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Technically Not Over Yet: Looking at NU's Postseason Options.

So, with yesterday's loss to Purdue, Northwestern is finished playing the games that you're guaranteed to play in at the beginning of the season. If you look at our schedule, there are no upcoming games. 

But don't pour one out for Jeremy Nash just yet: yeah, losing to Purdue severely tarnished NU's hopes of playing in a respectable postseason tournament, but it's still almost guaranteed that Northwestern hasn't played their last game yet. For better or worse, NU will most likely accept a bid to a postseason tournament. We'll probably find out where NU is going tomorrow night, and the Cats will play as early as Tuesday.

After the jump, I'll give you the lowdown on each possibility.


The NCAA Tournament.

What: The big daddy of college basketball tournaments. You've probably heard of it.

Can NU make it?: Goodness no. Technically, the selection committee is allowed to select any team in the country with an at-large bid, and hypothetically, that team could be Northwestern. Other hypothetical events: Joe Lunardi hooking up with Scarlett Johansson, me studying for my final on Monday before writing a post about obscure college basketball tournaments. To get a bid, NU would have had to have won the tournament (automatic bid) or lost in the final with wins over Purdue and MSU, with one of those wins being noncompetitive. Anything else wouldn't have cut it, most likely. Give up, and stop whining, that is, if you were still whining.

Would NU accept a bid?: Uhhh, Jim Phillips and Morty Schapiro would probably each consider selling the other into wage slavery in a southeast Asian sweatshop for an NCAA bid, and neither of them would feel bad about it, including the one in wage slavery. That's how important that bid would be for the school. (Also, the NCAA made it illegal for their schools to decline NCAA tournament bids after Marquette did it in 1970, so there's that.)


National Invitation Tournament

What: The perennial second-best postseason tournament, the NIT takes the 32 next best teams and put them in a big ol' pot that ends up with the semis and finals taking place in the World's Greatest Arena, Madison Square Garden. (Go New York Go New York Go!) 

Can I watch?: Yeah. During the NCAA's, the worldwide leader needs counter-programming, baby, and NIT provides the ESPN family of networks with the perfect way to draw a really tiny amount of viewers away from CBS and the juggernaut that is the big tourney.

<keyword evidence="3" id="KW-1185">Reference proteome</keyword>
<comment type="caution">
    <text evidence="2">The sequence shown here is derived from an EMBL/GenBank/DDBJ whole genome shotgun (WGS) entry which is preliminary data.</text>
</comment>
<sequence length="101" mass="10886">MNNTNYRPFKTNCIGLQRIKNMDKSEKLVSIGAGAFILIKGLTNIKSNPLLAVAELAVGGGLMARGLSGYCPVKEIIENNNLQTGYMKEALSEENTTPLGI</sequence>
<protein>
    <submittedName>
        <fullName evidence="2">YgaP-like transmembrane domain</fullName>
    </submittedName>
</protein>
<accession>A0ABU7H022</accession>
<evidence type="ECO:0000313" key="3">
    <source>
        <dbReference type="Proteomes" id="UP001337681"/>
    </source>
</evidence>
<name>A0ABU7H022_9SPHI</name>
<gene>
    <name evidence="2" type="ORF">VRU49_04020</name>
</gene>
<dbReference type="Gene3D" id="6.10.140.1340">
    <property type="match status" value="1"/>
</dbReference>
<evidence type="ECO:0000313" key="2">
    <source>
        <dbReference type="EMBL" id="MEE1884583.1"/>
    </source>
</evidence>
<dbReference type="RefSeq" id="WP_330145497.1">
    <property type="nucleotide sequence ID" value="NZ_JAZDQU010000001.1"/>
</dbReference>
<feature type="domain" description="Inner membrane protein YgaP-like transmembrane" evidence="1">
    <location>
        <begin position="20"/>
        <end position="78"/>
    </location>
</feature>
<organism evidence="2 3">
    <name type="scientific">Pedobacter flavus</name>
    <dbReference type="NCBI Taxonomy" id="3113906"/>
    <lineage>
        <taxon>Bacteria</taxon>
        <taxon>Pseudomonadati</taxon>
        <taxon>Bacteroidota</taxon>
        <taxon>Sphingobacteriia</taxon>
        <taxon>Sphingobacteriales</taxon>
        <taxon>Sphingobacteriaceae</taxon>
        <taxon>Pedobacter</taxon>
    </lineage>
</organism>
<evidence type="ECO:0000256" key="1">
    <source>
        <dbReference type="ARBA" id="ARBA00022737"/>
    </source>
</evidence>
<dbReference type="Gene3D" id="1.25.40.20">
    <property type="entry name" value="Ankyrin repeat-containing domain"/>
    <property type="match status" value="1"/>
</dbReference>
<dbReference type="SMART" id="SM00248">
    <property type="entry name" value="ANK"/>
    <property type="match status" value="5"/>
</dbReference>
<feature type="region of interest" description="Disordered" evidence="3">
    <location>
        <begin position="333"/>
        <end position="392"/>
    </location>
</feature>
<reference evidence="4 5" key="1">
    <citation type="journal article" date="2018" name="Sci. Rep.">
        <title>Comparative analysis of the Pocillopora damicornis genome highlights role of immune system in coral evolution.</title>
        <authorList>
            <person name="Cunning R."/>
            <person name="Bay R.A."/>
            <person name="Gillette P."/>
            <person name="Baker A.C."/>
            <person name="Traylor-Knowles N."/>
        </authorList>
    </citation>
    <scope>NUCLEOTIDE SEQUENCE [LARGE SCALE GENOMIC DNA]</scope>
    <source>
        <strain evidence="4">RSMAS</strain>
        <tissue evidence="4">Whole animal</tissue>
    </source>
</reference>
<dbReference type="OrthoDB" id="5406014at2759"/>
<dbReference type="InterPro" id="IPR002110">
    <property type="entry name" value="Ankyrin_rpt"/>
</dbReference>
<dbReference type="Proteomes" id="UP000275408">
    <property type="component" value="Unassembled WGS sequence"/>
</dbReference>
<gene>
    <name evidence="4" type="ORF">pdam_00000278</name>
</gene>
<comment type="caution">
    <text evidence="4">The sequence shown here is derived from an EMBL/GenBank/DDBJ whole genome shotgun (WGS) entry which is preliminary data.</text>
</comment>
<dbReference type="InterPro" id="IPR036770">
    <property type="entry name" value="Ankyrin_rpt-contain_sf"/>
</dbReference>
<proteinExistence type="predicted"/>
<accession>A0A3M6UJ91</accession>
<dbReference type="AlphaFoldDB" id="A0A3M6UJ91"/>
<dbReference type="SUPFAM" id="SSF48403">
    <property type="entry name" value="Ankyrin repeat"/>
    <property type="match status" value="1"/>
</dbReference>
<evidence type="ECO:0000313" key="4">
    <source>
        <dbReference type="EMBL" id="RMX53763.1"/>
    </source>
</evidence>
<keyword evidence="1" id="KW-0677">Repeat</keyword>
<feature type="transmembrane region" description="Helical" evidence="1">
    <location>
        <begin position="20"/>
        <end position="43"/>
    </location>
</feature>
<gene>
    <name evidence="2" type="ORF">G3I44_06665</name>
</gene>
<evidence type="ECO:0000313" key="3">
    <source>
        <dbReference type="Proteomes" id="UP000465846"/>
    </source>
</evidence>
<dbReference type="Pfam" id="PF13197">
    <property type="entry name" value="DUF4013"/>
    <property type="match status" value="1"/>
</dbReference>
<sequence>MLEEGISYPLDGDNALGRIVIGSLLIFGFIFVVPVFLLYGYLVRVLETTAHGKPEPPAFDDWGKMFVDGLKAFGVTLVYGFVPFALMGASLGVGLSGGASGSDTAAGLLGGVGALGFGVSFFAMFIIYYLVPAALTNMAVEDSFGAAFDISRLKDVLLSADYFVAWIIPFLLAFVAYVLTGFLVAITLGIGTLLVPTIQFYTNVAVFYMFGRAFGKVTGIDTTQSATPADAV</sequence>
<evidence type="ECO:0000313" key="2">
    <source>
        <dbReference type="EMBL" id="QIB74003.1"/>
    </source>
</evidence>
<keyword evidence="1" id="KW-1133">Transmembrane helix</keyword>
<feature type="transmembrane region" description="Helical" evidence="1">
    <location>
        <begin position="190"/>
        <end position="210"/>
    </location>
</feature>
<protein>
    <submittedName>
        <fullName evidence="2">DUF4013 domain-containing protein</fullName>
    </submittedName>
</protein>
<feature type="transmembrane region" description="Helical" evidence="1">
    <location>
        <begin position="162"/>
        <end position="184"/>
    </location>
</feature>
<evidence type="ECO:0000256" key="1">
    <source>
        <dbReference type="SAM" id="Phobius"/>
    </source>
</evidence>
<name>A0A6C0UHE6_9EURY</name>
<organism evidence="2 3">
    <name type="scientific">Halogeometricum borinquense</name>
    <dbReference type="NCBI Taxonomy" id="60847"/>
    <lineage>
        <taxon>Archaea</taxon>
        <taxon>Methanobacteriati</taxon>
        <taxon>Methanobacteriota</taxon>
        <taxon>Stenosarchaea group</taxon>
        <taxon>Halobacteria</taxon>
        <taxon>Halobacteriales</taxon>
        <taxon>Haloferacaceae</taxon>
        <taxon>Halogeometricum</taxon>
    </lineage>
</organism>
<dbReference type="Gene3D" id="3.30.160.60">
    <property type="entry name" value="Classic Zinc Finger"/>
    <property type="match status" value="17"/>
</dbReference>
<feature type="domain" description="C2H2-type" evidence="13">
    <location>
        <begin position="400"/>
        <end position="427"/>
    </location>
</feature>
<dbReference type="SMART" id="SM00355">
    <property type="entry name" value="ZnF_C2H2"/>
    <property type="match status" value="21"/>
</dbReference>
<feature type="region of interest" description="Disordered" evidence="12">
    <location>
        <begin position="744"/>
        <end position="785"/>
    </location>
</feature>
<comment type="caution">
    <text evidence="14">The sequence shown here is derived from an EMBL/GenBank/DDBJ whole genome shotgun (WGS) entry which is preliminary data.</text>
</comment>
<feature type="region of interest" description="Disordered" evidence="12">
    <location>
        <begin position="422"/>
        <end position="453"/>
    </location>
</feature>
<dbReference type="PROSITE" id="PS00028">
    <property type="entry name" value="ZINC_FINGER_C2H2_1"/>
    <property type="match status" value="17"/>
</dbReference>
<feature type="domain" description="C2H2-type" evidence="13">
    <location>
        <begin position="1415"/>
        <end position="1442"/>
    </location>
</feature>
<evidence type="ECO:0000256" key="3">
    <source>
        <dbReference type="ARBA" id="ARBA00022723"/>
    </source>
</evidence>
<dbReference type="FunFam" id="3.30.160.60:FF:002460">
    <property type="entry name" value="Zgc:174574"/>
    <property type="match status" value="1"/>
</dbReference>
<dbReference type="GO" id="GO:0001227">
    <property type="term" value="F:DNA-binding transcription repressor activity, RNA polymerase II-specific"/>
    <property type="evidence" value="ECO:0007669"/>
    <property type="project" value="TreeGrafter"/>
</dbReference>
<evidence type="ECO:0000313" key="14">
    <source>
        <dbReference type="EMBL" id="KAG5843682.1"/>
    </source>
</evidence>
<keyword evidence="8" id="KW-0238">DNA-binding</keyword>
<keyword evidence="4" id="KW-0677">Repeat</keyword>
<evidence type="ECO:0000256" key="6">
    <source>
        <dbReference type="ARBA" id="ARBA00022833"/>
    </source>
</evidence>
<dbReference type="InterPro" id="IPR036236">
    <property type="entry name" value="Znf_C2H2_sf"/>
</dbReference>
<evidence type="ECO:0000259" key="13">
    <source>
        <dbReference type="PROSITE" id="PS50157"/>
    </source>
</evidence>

Who typically competes?: A combination of three distinct groups: good programs in a down year, who are never really that into it, teams that just missed the NCAA's, and are pissed, and regular-season champs of minor conferences that didn't win their conference tourneys and were from small enough conferences not to get at-large bids to the NCAA's. It's a pretty high level of competition.

Can NU make it?: Tough question. Some NU people are furious about the concept that we won't get an NIT bid, and to some extent, they should be. We made the NIT last year, and we have more wins this year! Can't they cut us some slack? 

The thing is, there are going to be a lot of teams that miss the NCAA's with 20 wins or more. Probably around 50 of them. A lot of these teams have a few good wins on their resume. 

Northwestern has adapted a strategy in football for scheduling that I think is pretty smart: make sure you have at least eight - possibly nine - games at home, make as many of your out-of-conference games against meaningless opponents as possible. It's smart. In football, wins are the be-all end-all. You have six, you make a bowl. If you can get four off of the Towson Tigers of the world at Ryan Field, you make postseason play.

It sure as hell looks like NU adapted that strategy for basketball this year. No true out-of-conference road games (EDITORS NOTE: ONE true out of conference road game. forgot about NCState. Thanks, @manofsuds!), very few out-of-conference games against good opponents. I wrote back on the old site that NU's basketball schedule was great, for people who really, really hated RPI, and, well, I'm a prescient dude. The Cats handled their biz, but they played poorly in the conference season. The price they'll pay for a favorable schedule will be that they most likely won't make the NIT: there are seven auto bids from minor conferences, and a lot of teams with similar win totals, but with higher quality wins, better conference tournament performances, and no choke jobs against Penn State and Indiana down the stretch. I'd peg NU's odds of making the NIT at all at 20%, roughly, but don't count it out.